Some two weeks ago there was another round of shellfire from the Gaza Strip and return fire from Israel. It all began when a Jihad terror squad was preparing rocket launches into Israel and they were knocked out by the Israeli air force. What followed was an Israeli targeted removal of one of the leaders of the Popular Resistance Committees responsible for the attack and then everything escalated. What is often forgotten is that the Resistance and Islamic Jihad are constantly firing salvos into Israel which for the most part miss their targets and/or are not reported. In this past round, and there will be many more, these two pro-Iranian groups decided to raise the ante, use larger and longer range missiles and draw Hamas into a full scale battle with Israel. Hamas PM Ismail Haniya, despite his fiery speeches about world Jihad and the destruction of Israel, declined the invitation. After a week of major instability Hamas found itself "sitting on the fence" not wanting a repeat of the Cast Lead operation of three years ago while denying they were remaining outside the conflict and the armed Jihadi struggle. Rather they put out the word that the time was not ripe - the Islamic cease-fire or "hudna" needed to continue until Hamas and the Muslim Brotherhood would be guaranteed victory over the "Zionist entity". Attacks against Israel are on the background of the Jihad/Resistance Committees – Hamas competition for power in Gaza. So if that is the case, why do the Jihad and Resistance Committees continue undermining Hamas policies, if supposedly all are on the same side? The Islamic Jihad and Popular Resistance Committees enjoy Iranian support in their challenge to Hamas, who now enjoy Turkish patronage since the flotilla affair two years ago and as of late they have the support of the new Egyptian Islamic regime. Both view Iran as an adversary despite diplomatic niceties. All three Palestinian groups are Sunnis, yet this does not stop the seemingly more radical Jihad and Committees from lining up with Tehran.
The second level of conflict is between the main Islamic Middle Eastern players, Turkey and Iran, as they vie for regional dominance, the Gaza Strip being only one front. Elsewhere Ankara lines up with the Sunnis and Tehran with the Shiites. Such is the case in the multi-ethnic Lebanese landscape where Hezbollah is a staunch Iranian ally and the minority Sunnis are split between religious and secular. Turkish PM Erdogen openly supports the opposition insurgency in Syria while Iran's Supreme Islamic Council stands with Assad's (pro-Shiite) Alawite regime. The conflicts in Iraq, Bahrain and Yemen follow the Sunni-Shiite divide while engaging the Turkish or Iranian patrons accordingly. The only difference in the internal Gaza struggle is that all are Sunnis. The more radical factions are allied with the Shiites. The vast majority of the Arab World is Sunni and hence their loyalties, although Arab nations are often less than happy about the Turkish projection of power, but due to their own domestic turmoil there is little they can due to counter any outside influence. Overall the Gaza issue is just a microcosm of a much larger power play.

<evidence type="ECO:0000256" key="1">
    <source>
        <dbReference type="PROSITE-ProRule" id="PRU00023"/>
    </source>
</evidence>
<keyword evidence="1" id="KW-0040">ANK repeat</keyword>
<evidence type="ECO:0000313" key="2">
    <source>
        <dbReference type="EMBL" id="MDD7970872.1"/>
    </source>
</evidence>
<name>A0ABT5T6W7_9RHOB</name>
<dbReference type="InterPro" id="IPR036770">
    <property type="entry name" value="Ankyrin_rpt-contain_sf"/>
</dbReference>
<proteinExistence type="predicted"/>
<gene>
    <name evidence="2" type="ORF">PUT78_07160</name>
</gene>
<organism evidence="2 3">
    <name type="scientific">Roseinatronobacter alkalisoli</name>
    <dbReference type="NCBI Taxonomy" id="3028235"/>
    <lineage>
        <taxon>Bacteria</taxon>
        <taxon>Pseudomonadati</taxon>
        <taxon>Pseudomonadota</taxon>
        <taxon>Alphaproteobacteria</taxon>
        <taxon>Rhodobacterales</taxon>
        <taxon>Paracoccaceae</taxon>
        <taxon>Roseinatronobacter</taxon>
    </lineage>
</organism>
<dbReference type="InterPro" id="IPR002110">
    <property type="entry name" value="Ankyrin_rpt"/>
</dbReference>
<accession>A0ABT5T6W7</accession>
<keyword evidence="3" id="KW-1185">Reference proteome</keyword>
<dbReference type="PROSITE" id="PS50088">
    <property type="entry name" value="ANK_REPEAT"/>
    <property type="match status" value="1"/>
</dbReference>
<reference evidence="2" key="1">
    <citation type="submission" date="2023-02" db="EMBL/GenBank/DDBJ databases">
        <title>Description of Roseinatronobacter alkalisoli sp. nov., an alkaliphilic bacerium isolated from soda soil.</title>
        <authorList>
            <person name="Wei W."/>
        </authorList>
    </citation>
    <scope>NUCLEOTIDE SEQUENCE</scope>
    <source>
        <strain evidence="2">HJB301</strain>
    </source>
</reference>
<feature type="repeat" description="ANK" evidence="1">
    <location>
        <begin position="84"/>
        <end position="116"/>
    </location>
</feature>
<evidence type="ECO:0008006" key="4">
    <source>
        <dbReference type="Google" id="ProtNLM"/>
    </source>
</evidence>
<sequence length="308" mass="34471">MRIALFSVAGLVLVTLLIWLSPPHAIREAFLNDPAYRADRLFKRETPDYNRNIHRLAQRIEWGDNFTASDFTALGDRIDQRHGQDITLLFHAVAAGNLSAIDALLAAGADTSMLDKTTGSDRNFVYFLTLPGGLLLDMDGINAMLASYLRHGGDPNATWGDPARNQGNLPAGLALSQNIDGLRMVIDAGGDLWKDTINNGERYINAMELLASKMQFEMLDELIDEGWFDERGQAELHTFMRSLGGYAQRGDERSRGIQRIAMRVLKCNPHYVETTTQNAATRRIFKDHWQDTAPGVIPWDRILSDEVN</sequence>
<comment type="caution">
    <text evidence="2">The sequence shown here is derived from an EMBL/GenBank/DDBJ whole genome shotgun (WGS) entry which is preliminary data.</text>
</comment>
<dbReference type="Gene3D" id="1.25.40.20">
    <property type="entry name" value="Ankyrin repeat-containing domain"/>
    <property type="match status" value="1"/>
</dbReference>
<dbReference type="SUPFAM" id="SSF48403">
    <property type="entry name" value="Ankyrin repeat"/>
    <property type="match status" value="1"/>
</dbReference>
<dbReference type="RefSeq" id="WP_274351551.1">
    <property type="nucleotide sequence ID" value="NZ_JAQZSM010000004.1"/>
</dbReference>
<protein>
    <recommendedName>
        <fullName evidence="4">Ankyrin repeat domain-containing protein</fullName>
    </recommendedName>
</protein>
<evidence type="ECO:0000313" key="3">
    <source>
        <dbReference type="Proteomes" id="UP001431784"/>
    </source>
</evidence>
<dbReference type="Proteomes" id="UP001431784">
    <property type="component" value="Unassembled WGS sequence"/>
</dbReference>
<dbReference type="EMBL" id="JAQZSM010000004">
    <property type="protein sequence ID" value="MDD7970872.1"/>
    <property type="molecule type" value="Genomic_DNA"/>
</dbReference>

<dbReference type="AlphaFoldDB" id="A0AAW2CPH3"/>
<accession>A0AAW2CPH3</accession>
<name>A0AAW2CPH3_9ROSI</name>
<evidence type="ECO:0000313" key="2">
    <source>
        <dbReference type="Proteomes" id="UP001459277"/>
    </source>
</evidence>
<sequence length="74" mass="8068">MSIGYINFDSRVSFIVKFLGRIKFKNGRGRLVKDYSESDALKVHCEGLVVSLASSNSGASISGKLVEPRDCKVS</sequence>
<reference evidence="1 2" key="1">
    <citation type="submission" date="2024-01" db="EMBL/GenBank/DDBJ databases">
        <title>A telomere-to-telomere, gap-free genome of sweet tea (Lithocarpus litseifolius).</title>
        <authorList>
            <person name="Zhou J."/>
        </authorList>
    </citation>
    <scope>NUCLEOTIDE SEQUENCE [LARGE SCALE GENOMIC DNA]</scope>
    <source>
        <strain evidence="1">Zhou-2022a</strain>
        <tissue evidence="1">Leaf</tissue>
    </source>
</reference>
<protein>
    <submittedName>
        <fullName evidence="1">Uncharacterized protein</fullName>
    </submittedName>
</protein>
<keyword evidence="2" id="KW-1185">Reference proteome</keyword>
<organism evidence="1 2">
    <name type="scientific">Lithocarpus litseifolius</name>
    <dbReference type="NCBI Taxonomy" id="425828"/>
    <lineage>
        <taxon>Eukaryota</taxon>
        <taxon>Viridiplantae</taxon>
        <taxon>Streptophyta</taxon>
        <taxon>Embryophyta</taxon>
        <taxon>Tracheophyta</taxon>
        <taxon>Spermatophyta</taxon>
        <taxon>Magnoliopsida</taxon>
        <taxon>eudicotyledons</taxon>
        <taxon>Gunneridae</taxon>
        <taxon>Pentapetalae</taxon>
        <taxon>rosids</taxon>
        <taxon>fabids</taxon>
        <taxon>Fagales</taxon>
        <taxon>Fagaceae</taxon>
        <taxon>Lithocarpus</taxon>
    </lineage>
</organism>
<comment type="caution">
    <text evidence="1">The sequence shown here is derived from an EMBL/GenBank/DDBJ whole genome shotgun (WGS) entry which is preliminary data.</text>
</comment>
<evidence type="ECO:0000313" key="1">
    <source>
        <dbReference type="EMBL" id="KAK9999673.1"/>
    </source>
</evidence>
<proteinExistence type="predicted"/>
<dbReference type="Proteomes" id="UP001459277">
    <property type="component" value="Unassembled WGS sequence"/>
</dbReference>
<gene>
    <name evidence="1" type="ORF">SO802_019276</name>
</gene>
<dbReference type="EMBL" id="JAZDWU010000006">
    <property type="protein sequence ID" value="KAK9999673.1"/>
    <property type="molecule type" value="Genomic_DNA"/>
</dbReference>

The third level of clash is the most spoken about and most obvious, the one between Israel and the Gaza Islamists dominated by Hamas, just that the latter did not want a conflict at the moment even if their more radical Jihad/Resistance cohorts did. The latter won and received their week of instability. When firing on Israel both groups threaten Hamas with Israeli retaliations since Jerusalem views Hamas as the sovereign in Gaza responsible for security and keeping the border quiet. True, Israel will seek out Jihad/Resistance targets under such circumstances but increasing violence can force an unprepared Hamas into a war, one favored ideologically but in practical terms the continuing hudna is preferred.
As for Gaza several issues have yet to be decided. Who will get the upper hand, the Iranians through the Jihad/Resistance forces or the Turkish influenced Hamas? An Iranian victory determines an increase in hostilities. And even should it be the "moderate" Islamist Turks, would and could they force Hamas into making peace and accepting Israel's existence? This is an enormous long shot nullifying all Hamas (Muslim Brotherhood) doctrines. Hamas could be drawn into a conflict with the Jewish State and face a major invasion. Israel has the ability to capture all of Gaza but will not be able to enforce control without committing tens of thousands of soldiers on an average day to hold down the territory. A total Israeli victory is as unfeasible as an Israeli loss. Israeli options over what to do about Gaza are limited.
The "hudna" issue is only an excuse for the real clash between the Turks (and Arab Sunnis) and the Iranians. It is only a matter of time before rocket attacks against Israel will resume. The initiative can be expected to come from the Iranian proxies.